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Paramount Studios presents
Lara Croft: Tomb Raider (2001)

"I woke up this morning and hated everything."
- Lara Croft (Angelina Jolie)

Review By: Kevin Clemons  
Published: November 13, 2001

Stars: Angelina Jolie
Other Stars: Jon Voight, Iain Glen, Noah Taylor, Daniel Craig
Director: Simon West

MPAA Rating: PG-13 for action violence and some sensuality
Run Time: 01h:40m:27s
Release Date: November 13, 2001
UPC: 097363367543
Genre: adventure


Style
Grade
Substance
Grade
Image Transfer
Grade
Audio Transfer
Grade
Extras
Grade
B+ C+A-A B+

DVD Review

To be honest, most films adapted from popular video games simply stink. From Super Mario Brothers to Mortal Kombat, the largest fault of these films has always been that their 3-dimensional characters often come off as one-dimensional in film form, thanks to poorly written scripts. With the release of the blockbuster Tomb Raider, the genre gets a boost of energy, due in large part to the performance of Angelina Jolie as the gun-toting Lara Croft.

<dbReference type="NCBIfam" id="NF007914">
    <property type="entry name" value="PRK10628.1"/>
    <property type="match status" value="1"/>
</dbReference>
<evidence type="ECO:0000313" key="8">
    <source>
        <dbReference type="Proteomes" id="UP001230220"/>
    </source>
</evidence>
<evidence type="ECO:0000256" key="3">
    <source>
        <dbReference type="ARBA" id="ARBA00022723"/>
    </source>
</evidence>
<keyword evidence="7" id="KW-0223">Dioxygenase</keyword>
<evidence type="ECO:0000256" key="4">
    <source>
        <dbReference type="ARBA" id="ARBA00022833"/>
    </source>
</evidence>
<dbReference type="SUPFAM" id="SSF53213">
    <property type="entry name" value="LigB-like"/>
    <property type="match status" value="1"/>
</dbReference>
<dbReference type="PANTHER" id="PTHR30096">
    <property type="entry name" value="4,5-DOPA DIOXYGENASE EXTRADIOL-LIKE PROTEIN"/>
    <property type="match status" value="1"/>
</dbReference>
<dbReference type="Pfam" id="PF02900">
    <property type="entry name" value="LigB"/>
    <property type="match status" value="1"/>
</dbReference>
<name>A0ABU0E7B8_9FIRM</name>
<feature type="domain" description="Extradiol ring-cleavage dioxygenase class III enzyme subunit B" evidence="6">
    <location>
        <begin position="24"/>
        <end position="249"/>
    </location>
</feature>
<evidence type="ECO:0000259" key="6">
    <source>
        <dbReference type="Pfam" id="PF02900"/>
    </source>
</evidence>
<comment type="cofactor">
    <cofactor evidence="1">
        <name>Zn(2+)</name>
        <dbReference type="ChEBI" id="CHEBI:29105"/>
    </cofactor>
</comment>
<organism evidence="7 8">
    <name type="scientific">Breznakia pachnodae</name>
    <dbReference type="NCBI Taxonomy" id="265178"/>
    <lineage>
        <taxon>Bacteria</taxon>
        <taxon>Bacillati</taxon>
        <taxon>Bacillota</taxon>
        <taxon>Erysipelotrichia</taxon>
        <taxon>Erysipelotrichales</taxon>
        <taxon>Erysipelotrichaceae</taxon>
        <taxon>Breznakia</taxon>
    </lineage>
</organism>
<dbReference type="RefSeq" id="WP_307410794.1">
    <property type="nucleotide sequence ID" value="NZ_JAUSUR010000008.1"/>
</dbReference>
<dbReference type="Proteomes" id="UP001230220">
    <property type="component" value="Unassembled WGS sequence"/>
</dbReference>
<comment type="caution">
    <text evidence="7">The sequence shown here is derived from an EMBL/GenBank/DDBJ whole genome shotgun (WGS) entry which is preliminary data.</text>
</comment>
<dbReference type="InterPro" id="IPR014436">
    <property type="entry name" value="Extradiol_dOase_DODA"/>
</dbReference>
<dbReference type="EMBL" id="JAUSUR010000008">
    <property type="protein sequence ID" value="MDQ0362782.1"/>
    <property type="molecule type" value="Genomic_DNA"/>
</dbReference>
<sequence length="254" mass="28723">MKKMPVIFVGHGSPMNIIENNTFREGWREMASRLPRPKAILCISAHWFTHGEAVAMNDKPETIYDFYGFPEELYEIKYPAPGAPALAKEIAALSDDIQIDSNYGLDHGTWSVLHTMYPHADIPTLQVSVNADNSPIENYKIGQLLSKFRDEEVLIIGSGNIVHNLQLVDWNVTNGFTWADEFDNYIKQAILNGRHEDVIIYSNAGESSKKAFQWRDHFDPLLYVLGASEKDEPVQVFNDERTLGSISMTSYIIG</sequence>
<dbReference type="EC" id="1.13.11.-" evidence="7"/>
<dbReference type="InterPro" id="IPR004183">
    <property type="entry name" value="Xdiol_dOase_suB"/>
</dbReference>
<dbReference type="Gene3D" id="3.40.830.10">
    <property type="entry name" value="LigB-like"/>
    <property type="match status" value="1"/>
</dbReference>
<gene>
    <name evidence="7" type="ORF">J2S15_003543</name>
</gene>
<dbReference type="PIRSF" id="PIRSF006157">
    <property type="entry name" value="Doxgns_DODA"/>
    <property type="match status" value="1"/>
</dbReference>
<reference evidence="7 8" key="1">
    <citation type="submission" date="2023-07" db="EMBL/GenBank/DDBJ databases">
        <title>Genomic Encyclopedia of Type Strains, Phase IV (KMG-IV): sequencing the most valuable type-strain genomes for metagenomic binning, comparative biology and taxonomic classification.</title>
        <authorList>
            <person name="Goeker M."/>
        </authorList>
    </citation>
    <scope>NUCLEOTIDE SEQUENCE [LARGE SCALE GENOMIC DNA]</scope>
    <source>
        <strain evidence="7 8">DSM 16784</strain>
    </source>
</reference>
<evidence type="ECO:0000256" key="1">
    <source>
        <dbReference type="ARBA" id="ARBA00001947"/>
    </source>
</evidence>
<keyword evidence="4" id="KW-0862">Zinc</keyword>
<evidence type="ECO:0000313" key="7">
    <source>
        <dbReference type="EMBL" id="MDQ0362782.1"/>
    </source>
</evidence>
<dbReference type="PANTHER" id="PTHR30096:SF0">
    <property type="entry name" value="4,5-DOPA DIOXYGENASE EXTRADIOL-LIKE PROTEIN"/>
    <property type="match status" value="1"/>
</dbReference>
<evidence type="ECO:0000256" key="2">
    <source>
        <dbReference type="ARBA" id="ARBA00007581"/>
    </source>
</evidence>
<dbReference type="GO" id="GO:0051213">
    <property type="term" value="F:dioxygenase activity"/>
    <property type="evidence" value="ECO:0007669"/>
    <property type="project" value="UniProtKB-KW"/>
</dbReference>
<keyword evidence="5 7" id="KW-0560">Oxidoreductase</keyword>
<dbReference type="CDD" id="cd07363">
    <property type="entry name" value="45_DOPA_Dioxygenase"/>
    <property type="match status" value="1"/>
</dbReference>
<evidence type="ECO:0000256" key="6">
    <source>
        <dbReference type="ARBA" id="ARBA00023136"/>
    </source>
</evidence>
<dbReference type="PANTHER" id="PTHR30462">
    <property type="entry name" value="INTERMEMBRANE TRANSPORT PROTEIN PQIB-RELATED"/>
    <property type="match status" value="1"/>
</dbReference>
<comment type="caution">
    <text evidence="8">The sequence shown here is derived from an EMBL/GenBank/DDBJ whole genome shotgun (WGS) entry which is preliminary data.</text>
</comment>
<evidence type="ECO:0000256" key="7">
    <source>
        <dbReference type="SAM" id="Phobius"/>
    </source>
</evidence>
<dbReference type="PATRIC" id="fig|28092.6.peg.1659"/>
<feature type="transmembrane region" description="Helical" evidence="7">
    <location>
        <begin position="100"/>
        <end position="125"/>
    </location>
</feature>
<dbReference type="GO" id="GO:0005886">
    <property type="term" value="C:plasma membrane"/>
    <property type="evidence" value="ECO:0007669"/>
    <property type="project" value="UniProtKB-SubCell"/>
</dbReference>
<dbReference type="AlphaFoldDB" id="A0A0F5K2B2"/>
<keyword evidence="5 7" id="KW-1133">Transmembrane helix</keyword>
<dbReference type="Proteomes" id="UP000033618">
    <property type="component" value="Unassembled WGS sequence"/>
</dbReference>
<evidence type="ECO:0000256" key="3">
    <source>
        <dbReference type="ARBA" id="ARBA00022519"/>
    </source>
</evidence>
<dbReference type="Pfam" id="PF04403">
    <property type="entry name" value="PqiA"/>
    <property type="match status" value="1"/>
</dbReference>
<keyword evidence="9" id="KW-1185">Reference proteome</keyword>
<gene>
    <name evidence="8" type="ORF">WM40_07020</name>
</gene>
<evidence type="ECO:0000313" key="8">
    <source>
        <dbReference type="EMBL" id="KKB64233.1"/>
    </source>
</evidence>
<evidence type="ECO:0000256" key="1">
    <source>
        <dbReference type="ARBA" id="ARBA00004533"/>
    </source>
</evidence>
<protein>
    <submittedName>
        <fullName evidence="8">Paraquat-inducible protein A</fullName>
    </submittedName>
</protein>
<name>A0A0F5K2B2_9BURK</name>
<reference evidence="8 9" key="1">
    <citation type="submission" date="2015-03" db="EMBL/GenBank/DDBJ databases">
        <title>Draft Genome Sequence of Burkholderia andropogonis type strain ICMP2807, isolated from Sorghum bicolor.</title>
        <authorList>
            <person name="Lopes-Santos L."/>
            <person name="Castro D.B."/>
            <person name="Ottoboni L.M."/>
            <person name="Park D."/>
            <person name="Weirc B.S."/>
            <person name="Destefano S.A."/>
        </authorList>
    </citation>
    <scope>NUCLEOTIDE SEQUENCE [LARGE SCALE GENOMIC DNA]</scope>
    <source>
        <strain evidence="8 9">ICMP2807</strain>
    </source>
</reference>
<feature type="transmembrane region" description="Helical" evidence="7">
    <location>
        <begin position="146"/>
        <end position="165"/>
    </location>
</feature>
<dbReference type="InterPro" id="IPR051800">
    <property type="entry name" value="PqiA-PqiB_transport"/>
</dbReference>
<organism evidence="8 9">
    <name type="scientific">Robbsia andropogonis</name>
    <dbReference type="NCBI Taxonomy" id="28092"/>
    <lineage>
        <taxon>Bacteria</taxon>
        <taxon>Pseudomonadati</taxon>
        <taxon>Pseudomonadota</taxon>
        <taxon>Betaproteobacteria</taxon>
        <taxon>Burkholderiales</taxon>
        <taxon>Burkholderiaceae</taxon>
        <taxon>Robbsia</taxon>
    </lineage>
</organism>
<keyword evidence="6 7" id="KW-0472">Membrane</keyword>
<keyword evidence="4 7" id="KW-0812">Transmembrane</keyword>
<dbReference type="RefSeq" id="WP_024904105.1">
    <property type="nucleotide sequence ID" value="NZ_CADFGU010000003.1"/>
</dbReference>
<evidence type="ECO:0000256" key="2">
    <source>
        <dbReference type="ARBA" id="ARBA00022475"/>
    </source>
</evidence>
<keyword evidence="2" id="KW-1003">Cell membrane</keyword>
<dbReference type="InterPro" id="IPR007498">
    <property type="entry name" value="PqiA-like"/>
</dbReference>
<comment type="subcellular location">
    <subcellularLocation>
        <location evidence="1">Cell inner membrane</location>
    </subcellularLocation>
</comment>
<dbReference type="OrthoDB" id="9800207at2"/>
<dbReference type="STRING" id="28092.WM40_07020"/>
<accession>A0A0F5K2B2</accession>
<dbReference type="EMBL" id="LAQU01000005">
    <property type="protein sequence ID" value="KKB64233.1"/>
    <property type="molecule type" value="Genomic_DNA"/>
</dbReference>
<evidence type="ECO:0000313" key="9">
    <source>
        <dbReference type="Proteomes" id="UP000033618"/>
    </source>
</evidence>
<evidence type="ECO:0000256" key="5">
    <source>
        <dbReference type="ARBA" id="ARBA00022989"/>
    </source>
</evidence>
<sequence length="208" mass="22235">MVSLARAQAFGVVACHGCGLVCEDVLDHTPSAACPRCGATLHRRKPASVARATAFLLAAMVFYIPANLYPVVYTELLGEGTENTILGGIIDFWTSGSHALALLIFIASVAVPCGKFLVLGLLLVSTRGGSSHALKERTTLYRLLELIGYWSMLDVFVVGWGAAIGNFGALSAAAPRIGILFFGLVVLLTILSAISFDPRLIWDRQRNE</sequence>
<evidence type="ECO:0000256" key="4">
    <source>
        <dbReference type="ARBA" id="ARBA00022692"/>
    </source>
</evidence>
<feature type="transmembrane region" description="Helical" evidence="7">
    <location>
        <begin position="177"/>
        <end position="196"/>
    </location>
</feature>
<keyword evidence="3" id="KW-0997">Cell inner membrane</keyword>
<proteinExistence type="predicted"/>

Though the problems that plagued the previously mentioned films are not wholly absent from Tomb Raider, the kernel of a good movie remains. Aside from a preposterous third act and a bad guy written so laughably that scenes involving the twirling of his mustache must be hiding somewhere in Paramount's film vaults. Still, Tomb Raider is successful at doing what it should. It is largely a successful B-grade action movie that succeeds in delivering the goods in terms of adventure.